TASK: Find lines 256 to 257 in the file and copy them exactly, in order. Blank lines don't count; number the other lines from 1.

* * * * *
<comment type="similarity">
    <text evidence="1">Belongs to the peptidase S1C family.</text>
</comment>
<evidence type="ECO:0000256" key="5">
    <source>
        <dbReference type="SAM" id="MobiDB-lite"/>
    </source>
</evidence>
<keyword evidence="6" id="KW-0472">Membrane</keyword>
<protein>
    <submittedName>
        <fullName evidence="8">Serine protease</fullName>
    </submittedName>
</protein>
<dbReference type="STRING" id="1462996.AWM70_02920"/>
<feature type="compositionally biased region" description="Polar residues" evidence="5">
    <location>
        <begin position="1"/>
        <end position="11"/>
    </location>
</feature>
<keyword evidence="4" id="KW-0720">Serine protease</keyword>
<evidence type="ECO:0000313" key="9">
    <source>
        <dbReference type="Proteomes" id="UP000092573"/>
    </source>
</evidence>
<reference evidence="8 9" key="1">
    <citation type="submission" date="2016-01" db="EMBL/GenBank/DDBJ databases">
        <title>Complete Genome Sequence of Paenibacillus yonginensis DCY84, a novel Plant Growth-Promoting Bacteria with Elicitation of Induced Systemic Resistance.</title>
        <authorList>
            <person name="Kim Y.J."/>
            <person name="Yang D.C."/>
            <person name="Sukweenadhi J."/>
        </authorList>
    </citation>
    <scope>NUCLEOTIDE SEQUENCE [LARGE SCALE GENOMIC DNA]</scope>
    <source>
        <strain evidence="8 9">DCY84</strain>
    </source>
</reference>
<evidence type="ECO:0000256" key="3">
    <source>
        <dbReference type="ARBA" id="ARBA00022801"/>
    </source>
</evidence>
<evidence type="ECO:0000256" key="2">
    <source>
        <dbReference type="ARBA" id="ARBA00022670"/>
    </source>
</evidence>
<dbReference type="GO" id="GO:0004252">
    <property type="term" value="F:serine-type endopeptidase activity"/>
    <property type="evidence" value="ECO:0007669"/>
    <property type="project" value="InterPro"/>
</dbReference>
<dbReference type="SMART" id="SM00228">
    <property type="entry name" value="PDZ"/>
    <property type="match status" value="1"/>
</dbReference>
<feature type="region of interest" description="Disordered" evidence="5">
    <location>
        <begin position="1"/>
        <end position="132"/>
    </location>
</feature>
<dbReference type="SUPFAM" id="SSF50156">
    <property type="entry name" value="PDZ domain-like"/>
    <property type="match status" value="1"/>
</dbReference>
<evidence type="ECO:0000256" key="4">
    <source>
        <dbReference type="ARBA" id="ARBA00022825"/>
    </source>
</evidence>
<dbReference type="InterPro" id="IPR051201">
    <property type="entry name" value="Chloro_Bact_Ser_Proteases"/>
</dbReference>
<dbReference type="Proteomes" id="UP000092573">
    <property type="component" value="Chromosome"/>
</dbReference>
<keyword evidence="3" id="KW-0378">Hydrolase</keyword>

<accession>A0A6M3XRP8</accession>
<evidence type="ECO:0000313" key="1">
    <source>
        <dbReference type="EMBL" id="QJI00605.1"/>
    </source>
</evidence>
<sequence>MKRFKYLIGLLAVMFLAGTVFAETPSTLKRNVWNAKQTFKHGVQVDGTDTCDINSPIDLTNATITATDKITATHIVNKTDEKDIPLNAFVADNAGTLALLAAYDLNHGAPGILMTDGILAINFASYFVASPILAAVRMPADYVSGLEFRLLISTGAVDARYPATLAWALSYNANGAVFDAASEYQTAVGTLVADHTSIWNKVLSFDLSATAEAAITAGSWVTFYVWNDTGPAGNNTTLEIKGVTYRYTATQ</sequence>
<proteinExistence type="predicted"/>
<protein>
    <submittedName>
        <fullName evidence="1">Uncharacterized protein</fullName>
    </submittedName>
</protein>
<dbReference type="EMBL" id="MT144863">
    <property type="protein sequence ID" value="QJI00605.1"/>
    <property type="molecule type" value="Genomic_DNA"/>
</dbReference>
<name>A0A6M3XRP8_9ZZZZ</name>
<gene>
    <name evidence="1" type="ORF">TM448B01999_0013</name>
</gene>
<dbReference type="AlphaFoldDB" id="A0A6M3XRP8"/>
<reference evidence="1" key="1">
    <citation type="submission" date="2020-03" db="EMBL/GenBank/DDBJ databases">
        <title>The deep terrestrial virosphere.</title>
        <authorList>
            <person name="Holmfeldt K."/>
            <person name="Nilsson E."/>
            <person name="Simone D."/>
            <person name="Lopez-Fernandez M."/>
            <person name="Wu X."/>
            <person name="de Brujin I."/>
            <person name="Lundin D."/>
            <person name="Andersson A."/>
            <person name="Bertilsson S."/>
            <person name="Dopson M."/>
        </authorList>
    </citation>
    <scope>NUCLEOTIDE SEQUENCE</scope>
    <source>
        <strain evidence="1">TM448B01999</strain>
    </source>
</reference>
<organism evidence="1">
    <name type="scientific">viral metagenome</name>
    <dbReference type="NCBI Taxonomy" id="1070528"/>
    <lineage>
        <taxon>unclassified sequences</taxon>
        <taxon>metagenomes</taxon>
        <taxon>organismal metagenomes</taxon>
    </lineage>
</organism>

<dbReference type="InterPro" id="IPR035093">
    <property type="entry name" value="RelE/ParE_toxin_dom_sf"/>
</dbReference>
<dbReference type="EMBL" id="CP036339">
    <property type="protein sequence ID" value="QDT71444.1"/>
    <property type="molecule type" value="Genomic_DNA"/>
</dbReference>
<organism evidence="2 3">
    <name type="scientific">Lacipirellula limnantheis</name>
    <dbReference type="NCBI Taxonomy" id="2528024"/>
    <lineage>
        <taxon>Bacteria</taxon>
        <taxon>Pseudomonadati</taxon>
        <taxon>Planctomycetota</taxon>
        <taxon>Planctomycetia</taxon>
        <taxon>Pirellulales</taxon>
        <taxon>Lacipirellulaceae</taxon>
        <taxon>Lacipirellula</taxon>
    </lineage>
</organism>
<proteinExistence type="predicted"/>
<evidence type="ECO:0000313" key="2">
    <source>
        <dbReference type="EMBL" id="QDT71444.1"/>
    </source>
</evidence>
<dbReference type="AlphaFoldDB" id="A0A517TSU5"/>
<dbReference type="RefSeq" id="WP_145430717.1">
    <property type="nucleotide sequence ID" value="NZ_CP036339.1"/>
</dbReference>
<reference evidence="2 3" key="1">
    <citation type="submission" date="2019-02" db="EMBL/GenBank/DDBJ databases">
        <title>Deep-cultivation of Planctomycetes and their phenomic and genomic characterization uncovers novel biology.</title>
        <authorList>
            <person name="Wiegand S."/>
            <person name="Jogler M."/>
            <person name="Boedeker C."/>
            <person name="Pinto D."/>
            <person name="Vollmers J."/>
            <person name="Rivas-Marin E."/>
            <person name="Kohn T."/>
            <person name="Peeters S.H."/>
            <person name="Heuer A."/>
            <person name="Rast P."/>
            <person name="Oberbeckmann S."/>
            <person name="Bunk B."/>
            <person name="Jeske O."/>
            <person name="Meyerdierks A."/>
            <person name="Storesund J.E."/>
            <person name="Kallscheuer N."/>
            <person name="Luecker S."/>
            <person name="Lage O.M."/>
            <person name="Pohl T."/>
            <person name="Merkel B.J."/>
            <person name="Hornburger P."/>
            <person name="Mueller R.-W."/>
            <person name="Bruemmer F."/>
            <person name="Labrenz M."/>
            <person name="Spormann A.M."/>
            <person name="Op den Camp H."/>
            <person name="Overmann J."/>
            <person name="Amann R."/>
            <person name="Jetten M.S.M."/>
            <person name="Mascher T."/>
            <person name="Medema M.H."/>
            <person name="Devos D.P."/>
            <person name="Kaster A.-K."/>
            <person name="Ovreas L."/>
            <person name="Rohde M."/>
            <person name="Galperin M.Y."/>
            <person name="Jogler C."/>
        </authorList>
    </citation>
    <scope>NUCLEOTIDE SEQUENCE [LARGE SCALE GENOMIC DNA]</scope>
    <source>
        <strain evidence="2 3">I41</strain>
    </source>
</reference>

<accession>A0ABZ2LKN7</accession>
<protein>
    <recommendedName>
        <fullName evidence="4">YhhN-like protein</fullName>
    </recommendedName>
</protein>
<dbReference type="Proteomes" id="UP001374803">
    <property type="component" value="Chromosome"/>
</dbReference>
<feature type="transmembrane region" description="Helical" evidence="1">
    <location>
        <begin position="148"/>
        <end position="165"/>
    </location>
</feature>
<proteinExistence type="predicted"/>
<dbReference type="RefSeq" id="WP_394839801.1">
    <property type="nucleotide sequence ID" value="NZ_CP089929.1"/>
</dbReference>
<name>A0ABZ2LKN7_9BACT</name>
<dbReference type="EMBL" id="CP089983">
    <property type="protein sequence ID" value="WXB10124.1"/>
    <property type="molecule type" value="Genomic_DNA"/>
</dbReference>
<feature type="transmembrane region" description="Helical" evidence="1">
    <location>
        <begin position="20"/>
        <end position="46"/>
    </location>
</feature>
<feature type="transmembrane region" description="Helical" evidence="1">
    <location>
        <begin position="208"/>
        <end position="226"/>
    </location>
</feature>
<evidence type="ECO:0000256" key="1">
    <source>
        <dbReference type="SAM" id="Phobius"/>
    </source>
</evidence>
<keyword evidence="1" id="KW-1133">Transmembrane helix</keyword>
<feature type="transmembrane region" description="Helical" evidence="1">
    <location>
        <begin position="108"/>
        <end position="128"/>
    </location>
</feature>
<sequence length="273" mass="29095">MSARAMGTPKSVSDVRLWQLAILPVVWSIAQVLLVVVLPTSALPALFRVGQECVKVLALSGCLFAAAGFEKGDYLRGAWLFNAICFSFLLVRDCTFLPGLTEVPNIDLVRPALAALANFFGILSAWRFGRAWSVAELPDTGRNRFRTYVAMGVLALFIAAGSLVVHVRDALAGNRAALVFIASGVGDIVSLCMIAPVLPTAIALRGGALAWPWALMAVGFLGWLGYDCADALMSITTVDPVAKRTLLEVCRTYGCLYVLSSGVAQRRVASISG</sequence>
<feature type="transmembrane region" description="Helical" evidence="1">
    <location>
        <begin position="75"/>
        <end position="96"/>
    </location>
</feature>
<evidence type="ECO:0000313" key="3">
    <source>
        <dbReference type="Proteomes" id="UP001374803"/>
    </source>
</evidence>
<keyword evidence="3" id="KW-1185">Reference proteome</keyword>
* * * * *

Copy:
    <location>
        <begin position="108"/>